I love art, design and anything visually graphic. I also love children (especially my own). Throughout my years, I've occasionally taught art to children, which has been a very rewarding experience for me. It's really interesting to see how art can be used to further learning and development in other unrelated disciplines. Occasionally, parents will ask me how to foster artistic abilities in their own children. As humans, we can learn anything that we WANT to learn. Artistic talent is not innate to specific individuals, but the drive to want to be artistic is. Artists continually practice their craft to better their abilities just like athletes practice their sport. Malcolm Gladwell, the famous sociological author, states in his book, "Outliers," that it takes 10,000 hours to become an expert in any one discipline . Most people will never give the 10,000 hours it takes to achieve "expert" levels in any one discipline, especially art. I tell parents that they should instead focus on fostering a creative environment in their home that allows the child to pursue their own passions - whatever that may be.
Creativity is Innate.
Children are born with a desire to create. Their creations may include paintings, sculpture, the written word, drawings and whatever their little brains can simply imagine. The joy of watching children make and do things creatively is one of life’s greatest treasures, and those of us, who are fortunate enough to have the chance to witness this first hand, are quite lucky, indeed. Childhood is such a free, uninhibited time that is crucial to the creative development and future success of the child.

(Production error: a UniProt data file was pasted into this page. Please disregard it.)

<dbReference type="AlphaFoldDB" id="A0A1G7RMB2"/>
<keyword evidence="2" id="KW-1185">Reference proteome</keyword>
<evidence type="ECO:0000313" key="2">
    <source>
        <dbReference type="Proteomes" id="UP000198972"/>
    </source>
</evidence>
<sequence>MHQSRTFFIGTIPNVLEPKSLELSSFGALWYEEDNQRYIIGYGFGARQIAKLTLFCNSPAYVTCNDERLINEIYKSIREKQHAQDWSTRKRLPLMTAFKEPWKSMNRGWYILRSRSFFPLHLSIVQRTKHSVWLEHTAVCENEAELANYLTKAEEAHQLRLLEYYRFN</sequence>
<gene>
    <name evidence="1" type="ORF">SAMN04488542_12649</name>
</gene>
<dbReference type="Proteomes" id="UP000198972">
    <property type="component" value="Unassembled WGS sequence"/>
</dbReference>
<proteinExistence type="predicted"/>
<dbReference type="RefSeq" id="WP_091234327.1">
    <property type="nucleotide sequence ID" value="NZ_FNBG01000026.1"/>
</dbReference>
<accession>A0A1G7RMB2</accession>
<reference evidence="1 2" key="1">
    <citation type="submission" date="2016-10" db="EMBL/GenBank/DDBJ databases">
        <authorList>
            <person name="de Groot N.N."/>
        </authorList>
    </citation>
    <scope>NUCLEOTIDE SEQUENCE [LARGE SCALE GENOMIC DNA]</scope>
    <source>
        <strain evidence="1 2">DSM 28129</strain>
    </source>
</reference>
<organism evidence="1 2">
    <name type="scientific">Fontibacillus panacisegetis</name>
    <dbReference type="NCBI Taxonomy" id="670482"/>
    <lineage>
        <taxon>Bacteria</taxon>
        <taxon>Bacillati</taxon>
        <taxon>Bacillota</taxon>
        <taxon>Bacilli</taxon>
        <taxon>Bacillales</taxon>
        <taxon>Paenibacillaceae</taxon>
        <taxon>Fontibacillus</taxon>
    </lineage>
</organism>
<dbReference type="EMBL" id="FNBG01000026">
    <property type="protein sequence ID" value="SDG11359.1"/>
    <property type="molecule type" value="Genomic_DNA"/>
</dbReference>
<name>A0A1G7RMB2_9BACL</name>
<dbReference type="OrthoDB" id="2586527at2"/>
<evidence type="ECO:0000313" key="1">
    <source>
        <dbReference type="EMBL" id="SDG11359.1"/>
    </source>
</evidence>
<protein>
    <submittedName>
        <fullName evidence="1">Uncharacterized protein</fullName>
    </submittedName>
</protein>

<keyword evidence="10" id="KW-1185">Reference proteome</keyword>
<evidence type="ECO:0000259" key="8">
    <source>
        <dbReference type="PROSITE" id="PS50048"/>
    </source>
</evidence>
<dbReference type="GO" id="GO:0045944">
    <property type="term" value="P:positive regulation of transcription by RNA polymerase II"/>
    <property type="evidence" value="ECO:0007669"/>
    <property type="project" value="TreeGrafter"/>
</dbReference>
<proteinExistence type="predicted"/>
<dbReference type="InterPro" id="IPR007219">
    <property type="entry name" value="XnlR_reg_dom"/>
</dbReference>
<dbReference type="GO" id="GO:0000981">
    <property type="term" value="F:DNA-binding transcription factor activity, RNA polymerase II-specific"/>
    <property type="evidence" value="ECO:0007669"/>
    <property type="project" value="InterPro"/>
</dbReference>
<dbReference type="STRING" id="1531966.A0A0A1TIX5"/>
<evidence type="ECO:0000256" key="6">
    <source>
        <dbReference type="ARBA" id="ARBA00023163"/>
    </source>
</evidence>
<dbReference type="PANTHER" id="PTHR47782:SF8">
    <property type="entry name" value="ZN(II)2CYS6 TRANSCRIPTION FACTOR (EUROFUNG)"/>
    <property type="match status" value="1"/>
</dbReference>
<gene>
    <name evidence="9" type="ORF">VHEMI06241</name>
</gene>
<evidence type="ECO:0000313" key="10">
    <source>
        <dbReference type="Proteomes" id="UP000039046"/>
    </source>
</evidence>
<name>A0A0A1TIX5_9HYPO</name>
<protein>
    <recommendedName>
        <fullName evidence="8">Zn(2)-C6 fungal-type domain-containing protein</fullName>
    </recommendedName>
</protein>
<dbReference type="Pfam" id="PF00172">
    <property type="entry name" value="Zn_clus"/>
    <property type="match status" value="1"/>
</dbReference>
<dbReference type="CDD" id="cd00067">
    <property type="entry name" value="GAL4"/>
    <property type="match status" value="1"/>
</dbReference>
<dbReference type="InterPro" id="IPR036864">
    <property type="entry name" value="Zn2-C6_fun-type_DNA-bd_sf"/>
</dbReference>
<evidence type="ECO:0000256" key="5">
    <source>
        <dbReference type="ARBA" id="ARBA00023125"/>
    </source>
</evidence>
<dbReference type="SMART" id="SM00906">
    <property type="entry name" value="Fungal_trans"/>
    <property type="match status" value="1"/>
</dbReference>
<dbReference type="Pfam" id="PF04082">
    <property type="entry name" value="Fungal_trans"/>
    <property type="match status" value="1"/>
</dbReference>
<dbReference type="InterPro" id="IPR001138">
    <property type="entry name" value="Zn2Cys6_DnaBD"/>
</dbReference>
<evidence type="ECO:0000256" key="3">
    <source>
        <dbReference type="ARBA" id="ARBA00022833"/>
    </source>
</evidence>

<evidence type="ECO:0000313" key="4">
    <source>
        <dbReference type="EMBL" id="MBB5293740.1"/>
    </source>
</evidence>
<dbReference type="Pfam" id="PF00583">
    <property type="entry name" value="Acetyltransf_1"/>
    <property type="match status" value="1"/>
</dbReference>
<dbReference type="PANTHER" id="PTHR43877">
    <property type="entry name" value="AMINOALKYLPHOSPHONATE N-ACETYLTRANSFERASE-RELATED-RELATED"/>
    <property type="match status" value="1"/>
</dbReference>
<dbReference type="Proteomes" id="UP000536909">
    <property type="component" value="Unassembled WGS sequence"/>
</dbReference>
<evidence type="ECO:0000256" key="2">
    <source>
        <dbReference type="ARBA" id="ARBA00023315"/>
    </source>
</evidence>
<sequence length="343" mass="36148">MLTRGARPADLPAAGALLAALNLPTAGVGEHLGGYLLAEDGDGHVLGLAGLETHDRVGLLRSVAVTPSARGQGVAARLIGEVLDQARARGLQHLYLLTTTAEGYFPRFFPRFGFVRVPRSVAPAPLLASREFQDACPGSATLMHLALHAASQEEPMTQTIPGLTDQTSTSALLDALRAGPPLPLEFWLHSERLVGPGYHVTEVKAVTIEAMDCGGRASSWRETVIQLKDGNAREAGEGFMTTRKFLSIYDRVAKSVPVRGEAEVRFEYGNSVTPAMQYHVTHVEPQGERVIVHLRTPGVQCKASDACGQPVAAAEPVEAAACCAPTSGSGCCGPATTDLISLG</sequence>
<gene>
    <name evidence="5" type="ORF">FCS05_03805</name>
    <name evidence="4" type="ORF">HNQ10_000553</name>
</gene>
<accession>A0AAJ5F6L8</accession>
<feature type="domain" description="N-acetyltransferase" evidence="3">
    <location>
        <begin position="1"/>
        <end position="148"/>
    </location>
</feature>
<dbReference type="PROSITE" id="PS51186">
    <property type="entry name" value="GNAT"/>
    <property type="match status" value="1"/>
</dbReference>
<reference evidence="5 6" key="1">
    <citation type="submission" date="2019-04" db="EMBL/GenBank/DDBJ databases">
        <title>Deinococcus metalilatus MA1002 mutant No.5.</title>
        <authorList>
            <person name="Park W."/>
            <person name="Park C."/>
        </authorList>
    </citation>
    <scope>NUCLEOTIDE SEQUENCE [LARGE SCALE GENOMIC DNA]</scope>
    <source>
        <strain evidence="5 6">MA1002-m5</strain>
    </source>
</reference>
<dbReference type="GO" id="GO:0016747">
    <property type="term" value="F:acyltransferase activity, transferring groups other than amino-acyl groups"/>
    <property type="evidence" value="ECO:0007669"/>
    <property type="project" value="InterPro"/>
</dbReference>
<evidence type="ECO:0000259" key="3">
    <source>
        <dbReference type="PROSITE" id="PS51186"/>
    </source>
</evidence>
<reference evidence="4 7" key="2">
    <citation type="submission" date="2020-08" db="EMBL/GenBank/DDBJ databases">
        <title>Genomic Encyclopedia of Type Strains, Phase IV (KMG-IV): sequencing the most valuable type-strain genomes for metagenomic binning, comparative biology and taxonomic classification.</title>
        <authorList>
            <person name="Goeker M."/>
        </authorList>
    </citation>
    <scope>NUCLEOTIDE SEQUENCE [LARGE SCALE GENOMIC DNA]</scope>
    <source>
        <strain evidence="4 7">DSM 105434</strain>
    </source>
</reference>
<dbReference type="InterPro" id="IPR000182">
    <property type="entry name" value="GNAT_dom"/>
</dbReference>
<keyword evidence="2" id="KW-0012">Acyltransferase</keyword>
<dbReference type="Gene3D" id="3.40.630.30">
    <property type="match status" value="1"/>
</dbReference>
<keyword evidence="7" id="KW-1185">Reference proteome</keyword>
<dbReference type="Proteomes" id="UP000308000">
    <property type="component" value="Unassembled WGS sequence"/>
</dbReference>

Creativity is Deteriorating.
Trouble has been brewing, though. What I’m about to say is nothing new to those in the trenches of education, but now there is solid proof. According to a study completed by a professor of education at the College of William and Mary, Kyung Hee Kim, we are losing our creativity. What once made our nation stand out from the rest – innovation and creative thinking – is being lost. After examining the scores from a battery of tests called the Torrance Tests of Creative Thinking (TTCT), Kim discovered that the creativity levels of a cross sampling of our nation’s youth has been in steady decline since 1984 . This study should not only alarm those in education but everyone concerned about the future of our nation, as well. Kim specifically states in his report that, “To reverse decline in creative thinking, the United States should reclaim opportunities for its students and teachers to think flexibly, critically and creatively.” 
How To Kill Creativity.
If we want to keep the status quo, if we want to continue this imminent decline in our ability to think and discover new things in new ways, then follow my ten easy tips to turn your children away from art and inevitably the ability to think critically and objectively in new ways across many different disciplines.